Systemic lupus erythematosus, a chronic autoimmune disease commonly referred to as lupus or SLE, has been compared to volatile, unprovoked brawls within the body.
The disease, which has no cure, operates much like an allergic reaction gone awry: When activated, the immune system also attacks the body’s healthy cells, tissues, and organs, causing inflammation and producing a host of symptoms that, though unique to each person, are universally called flares.
A highly gender-biased disease, lupus afflicts females some nine times more than males. Because of the disease’s unpredictable turns and debilitating flares—the risks of which are elevated in postpartum women—females with the disease are often advised to avoid pregnancy altogether.
To understand this higher risk of severe flares and ultimately help women with lupus experience healthy pregnancies and successful outcomes, a team of researchers in the Department of Biomedical Sciences and Pathobiology (DBSP) at the Virginia-Maryland College of Veterinary Medicine explored the possible role of gut microbiota in the link between pregnancy and the exacerbation of lupus. The team’s findings, “Pregnancy and lactation interfere with the response of autoimmunity to modulation of gut microbiota,” were recently published in the online journal Microbiome.
“There are 38 trillion bacteria living in the gut of an average person, collectively called the gut microbiota,” said Xin M. Luo, associate professor of immunology in DBSP and lead author of the paper with Qinghui Mu, formerly a DBSP postdoctoral fellow and now a postdoctoral research fellow in immunology and rheumatology at Stanford University School of Medicine. “Disturbance of the gut microbiota exists in the pathogenesis of many autoimmune diseases, including lupus.” Identifying gut microbiota’s role in heightened flares among pregnant women with lupus, however, was uncharted territory.
Working with the lead authors as members of the DBSP research team were Ph.D. student Xavier Cabana-Puig; visiting scholar Jiangdi Mao; Ph.D. student Leila Abdelhamid; clinical associate professor of anatomic pathology Thomas E. Cecere; Translational Biology, Medicine, and Health Graduate Program Ph.D. student Brianna Swartwout; Professor Haifeng Wang of the College of Animal Science at Zhejiang University, China; and Professor Christopher M. Reilly, discipline chair for cellular biology and physiology at the Edward Via College of Osteopathic Medicine.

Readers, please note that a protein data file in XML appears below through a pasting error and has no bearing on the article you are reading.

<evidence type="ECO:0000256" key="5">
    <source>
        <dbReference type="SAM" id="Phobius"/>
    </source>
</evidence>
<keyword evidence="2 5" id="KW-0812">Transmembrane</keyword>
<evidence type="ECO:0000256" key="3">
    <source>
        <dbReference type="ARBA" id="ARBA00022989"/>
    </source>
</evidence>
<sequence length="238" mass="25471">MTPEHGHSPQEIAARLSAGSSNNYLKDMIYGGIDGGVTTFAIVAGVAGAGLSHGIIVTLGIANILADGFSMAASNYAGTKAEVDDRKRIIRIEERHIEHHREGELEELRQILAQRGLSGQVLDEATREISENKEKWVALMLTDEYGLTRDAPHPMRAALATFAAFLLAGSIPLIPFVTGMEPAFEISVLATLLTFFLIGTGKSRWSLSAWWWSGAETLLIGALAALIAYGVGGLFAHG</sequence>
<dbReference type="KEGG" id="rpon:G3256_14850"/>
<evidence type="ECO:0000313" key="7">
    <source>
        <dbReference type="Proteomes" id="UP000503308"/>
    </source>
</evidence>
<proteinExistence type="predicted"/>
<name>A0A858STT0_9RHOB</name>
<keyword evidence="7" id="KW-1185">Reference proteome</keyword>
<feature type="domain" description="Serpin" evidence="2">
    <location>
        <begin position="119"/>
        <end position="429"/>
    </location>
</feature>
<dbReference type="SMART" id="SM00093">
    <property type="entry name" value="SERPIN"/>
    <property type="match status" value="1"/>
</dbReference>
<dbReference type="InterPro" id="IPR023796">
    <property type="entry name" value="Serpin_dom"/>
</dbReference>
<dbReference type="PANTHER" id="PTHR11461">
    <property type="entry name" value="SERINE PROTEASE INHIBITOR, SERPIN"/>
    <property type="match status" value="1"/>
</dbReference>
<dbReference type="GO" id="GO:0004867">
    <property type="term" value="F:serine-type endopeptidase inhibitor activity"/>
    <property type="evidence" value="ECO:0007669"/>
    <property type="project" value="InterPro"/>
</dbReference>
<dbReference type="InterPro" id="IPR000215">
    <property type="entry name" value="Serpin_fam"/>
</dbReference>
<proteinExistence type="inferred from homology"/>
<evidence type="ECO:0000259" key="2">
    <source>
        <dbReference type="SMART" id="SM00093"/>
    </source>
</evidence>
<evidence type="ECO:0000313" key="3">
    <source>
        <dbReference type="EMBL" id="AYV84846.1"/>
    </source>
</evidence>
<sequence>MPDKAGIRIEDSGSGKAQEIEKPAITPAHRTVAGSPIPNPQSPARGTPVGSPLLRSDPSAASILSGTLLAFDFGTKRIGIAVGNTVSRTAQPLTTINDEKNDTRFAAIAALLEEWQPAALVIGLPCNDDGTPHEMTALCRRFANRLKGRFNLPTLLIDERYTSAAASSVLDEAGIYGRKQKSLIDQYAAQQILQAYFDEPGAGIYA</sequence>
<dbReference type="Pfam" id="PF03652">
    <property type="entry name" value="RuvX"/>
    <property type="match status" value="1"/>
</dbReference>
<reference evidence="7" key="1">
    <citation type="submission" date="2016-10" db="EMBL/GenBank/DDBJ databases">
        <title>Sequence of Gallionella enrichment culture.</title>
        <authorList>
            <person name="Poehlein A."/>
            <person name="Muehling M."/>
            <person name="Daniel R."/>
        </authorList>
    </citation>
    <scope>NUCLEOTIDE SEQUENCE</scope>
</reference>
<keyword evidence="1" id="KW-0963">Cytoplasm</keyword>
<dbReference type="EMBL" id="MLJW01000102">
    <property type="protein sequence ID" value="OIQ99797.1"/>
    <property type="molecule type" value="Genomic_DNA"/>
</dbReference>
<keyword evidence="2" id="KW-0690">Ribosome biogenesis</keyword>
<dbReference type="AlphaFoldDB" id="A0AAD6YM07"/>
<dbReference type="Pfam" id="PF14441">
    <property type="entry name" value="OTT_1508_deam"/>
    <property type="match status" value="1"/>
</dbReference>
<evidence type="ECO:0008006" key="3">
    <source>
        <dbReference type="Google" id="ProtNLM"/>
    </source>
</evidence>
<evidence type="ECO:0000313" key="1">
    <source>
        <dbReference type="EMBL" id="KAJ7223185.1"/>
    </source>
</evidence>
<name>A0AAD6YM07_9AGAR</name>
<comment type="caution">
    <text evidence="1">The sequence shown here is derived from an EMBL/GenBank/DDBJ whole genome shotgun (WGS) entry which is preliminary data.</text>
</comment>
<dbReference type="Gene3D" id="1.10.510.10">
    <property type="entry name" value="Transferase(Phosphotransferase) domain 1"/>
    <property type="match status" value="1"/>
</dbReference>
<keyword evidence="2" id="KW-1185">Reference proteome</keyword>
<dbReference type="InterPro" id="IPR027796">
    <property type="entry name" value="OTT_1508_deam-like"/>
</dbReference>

The research team examined the changes of gut microbiota structure with or without the experience of pregnancy, as well as the differential responses of the immune system to the same microbiota-modulating strategies in unaffected versus postpartum lupus-prone mice. The results indicate that the strategies benefitting the unaffected mice actually worsened lupus disease in postpartum mice.
“Our findings suggest that the gut microbiota may regulate lupus flares in pregnant women,” Luo said of the team’s research. “Our work helps to uncover the mechanisms underlying pregnancy-induced disease flares and offers the possibility of developing new therapeutic strategies for pregnant women with lupus.”
The ultimate goal of her team’s research, Luo explains, is to identify beneficial and pathogenic gut bacterial species and to develop therapeutic strategies that modulate the gut microbiota community toward a beneficial effect.
“For patients with autoimmune lupus, diet and probiotics are the two relatively easy and acceptable approaches that can potentially improve disease management through modulating the gut microbiota,” Luo said. “But it is challenging to achieve this goal due to the complexity of the disease pathologies, the complexity of gut microbiota, and the differences of gut microbiota communities among individuals.”
For its next steps, the research team plans to investigate the interaction between sex hormones and gut microbiota in regulating lupus pathogenesis. “Women experience hormonal changes, which include sex hormones, during pregnancy and postpartum,” said Luo. “In addition, lupus has a strong female bias, suggesting a role for sex hormones in the disease.”
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